Subido por Natacha García


Understanding the relationship between traditional and modern beliefs about why
some individuals in our community have some forms of disability or learning
difficulties assists teachers in their work with students, parents and their school
communities. It is also the case that teachers need to have positive attitudes towards
students with special needs if they are to be effective in working with these students.
Trainee teachers need to develop positive attitudes and gain a good understanding
of how to go about changing attitudes from negative to positive, as teachers have a
special role to play in raising awareness and developing positive attitudes towards
students with special needs in schools and their communities.
Teachers need to be aware of the range of beliefs about disabilities and other special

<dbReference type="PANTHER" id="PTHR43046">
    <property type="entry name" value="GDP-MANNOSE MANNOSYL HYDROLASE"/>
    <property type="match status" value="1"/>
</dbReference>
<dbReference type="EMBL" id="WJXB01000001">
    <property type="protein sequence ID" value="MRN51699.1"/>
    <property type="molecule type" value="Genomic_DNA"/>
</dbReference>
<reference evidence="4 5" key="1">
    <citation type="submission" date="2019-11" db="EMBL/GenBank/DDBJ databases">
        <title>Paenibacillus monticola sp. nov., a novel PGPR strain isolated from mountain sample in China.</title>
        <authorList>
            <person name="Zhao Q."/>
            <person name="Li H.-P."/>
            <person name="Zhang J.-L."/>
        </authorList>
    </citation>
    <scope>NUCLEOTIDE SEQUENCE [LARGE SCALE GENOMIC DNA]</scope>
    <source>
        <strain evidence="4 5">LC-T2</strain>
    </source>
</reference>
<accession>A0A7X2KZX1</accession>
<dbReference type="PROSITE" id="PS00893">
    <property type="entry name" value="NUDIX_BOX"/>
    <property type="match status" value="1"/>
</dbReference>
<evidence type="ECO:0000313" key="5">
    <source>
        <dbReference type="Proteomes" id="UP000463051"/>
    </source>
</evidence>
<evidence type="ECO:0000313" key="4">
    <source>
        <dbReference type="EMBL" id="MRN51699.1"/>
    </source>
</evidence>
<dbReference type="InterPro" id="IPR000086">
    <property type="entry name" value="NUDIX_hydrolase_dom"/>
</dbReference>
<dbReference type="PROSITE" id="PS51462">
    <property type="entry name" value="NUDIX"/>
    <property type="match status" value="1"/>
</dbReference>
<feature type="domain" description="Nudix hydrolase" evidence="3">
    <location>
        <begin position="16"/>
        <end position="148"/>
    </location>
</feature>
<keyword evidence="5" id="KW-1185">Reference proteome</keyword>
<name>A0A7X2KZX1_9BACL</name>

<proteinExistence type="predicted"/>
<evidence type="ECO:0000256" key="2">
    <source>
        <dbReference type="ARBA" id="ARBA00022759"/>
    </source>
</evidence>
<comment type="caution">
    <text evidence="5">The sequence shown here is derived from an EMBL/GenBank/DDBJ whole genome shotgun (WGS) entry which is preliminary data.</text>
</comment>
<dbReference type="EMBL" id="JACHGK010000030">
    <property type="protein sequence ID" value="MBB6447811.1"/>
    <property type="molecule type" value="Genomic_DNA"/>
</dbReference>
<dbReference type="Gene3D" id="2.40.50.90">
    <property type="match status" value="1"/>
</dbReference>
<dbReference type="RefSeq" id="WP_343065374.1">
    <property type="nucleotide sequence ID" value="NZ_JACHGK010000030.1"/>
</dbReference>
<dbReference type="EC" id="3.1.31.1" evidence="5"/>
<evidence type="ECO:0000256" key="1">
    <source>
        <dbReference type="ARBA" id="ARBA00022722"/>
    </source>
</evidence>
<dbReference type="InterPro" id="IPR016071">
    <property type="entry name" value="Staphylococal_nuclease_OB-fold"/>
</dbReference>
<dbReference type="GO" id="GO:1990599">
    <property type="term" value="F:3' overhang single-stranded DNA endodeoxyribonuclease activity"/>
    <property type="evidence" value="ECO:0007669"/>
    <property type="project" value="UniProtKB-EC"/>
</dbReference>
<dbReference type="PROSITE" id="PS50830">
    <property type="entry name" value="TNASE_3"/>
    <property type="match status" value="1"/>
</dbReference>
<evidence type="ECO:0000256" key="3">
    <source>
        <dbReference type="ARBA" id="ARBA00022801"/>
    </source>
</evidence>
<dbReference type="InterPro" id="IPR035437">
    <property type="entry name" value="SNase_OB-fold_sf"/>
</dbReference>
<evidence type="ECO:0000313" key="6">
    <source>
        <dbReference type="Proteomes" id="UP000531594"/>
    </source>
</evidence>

needs that exist within communities, because an understanding of different beliefs
help teachers to understand and respond to the different attitudes towards students
with special needs that teachers are likely to encounter from parents, students, other
communities and colleagues. Sometimes teachers also need to examine and review
their own beliefs and attitudes.
There are three main influences on community beliefs about disability:
 Firstly, there is the great variety of traditional beliefs from the many and varied
traditional communities.
 Secondly, there is the Christian influence, and the many interpretations of
some biblical references to disability.
 Finally, there is the influence of contemporary medical research, and the new
findings and views emerging from the educational and social sciences of the
international community.
Most countries, including Panama, have traditionally regarded the birth of a child
with a disability as a consequence of particular actions on the part of the parents or
one of the parents, or the particular actions of other community members. Usually,
the child’s disability has been associated with the parents breaking a traditional
taboo, upsetting local spirits by harming the land or committing an unacceptable act,